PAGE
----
Best Semi-open Back Studio Headphones on the Market

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The preferred headphones of mastering engineers and the perfect compromise for artists and tracking engineers, semi-open-back headphones allow for critical listening with minimal bleed.

Typically seen as the headphone of compromise for tracking engineers, or a slightly more isolated choice for mixing and mastering engineers, semi-open headphones are the halfway point between open and closed headphones. Due to them being the best of both worlds, they have far fewer options than their open or closed counterparts.

How to choose the best semi-open-back headphones.

With fewer options, finding the perfect semi-open headphone for your personal taste may take more time than you have, but we’re to give you a good starting point. There are 2 major companies that create semi-open-back headphones specifically for studio use, Beyerdynamic, and AKG. Though other brands seem to focus on semi-open headphones for audiophiles in a consumer facing direction, AKG has specifically cornered the market as the go to semi-open brand with their iconic K 240, but don’t leave out the other brands in this category, because you might find something that fits your needs a little more specifically.

Beyerdynamic DT-880 Pro, 250 ohm [$177.58]

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Though Beyerdynamic’s 250-ohm DT 770 Pro are already made to mix in, Beyerdynamic’s semi-open DT 880 Pro headphones are made specifically for mixing, mastering, and reference monitoring. Expanding on the possibilities of an already extremely versatile line of headphones is exactly what Beyerdynamics does when you get to the DT 880 Pro, which only comes at one impedance level.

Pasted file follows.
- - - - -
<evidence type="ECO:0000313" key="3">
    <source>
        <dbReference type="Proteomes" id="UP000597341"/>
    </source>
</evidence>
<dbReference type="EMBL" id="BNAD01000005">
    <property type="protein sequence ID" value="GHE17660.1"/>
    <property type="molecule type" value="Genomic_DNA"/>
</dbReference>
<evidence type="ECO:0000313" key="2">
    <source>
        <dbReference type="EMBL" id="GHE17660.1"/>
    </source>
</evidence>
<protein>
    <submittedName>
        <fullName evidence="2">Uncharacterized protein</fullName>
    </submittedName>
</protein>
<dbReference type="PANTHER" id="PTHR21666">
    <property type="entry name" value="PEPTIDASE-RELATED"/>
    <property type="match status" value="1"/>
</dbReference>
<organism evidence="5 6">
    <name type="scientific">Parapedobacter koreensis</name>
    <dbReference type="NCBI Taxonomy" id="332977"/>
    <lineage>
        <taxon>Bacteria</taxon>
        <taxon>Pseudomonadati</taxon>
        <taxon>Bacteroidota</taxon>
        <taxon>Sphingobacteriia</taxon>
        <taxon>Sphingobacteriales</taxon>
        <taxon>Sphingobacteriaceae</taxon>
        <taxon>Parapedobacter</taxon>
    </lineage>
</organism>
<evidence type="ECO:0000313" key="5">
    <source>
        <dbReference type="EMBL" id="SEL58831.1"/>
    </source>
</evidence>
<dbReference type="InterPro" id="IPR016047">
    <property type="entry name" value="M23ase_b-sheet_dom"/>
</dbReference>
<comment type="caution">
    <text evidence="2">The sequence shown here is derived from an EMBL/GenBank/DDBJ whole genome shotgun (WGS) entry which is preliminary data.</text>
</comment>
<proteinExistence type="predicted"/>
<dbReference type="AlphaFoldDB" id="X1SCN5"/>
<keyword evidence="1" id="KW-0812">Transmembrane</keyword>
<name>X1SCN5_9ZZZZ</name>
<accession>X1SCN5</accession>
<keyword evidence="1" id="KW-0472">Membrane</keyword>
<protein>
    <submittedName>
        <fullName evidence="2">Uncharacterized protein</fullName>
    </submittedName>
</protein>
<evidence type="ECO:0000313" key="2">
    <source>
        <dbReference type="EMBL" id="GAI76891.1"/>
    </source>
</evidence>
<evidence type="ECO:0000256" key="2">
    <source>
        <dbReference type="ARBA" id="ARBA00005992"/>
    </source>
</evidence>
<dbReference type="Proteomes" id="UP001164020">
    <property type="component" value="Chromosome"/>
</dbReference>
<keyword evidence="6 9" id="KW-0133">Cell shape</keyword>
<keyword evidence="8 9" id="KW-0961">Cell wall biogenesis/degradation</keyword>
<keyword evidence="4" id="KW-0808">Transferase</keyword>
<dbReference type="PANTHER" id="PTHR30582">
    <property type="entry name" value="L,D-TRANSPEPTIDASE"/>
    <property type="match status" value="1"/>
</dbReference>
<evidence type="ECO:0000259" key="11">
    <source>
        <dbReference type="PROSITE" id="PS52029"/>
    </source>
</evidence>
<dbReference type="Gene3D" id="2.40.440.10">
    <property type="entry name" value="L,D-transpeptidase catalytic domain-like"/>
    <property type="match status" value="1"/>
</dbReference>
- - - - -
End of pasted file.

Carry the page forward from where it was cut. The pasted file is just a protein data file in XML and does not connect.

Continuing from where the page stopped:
If you read what I had to say about the DT 770s, not much changes from model to model in this series with the exception that the DT 880s are just a little more luxe with their leatherette headband. Of course, these are probably the world’s most comfortable, yet affordable, semi-open-back headphones on the market, but let’s jump back to the specs, though they may seem familiar.

  • Style: Circumaural, though I find them to sit on the edge of supra-aural.
  • Impedance: 250 Ω
  • Range: 5 Hz – 35 kHz
    • Highs: The semi-open style of the headphones make the highs less harsh than that of its closed counterpart.
    • Mids: Transparent and honest representation of the sounds recorded.
    • Lows: Expansive sound, slightly wider than the aforementioned DT 770 Pros with Beyerdynamic’s “bass reflex” technology being absent due to the fact it is unneeded within a semi-open headphone.
  • Listenability: These headphones are made for long term exposure, everything sits.
  • Comfort Level: See my DT 770 Pro write-up but if you’re having a TL;DR moment, here is a general rundown. The same comfort level is available in all of the DT PRO models, with the bonus of a leatherette band at the top. Cashmere plus leather[tte] equals better than any of ther pair of studio headphones you will probably find affordable.
  • What’s it’s good for?
  • What’s it’s bad for? Nothing, I wouldn’t say this is the only line of headphones in its class, but it is the only range of headphones I would recommend for any studio application. They are isolated enough to record behind a mic but open enough to mix a live band and give true perspective. That being said you will never be able to use these with your mobile phone unless it’s packing a serious amplification power source for no reason other than audiophilia.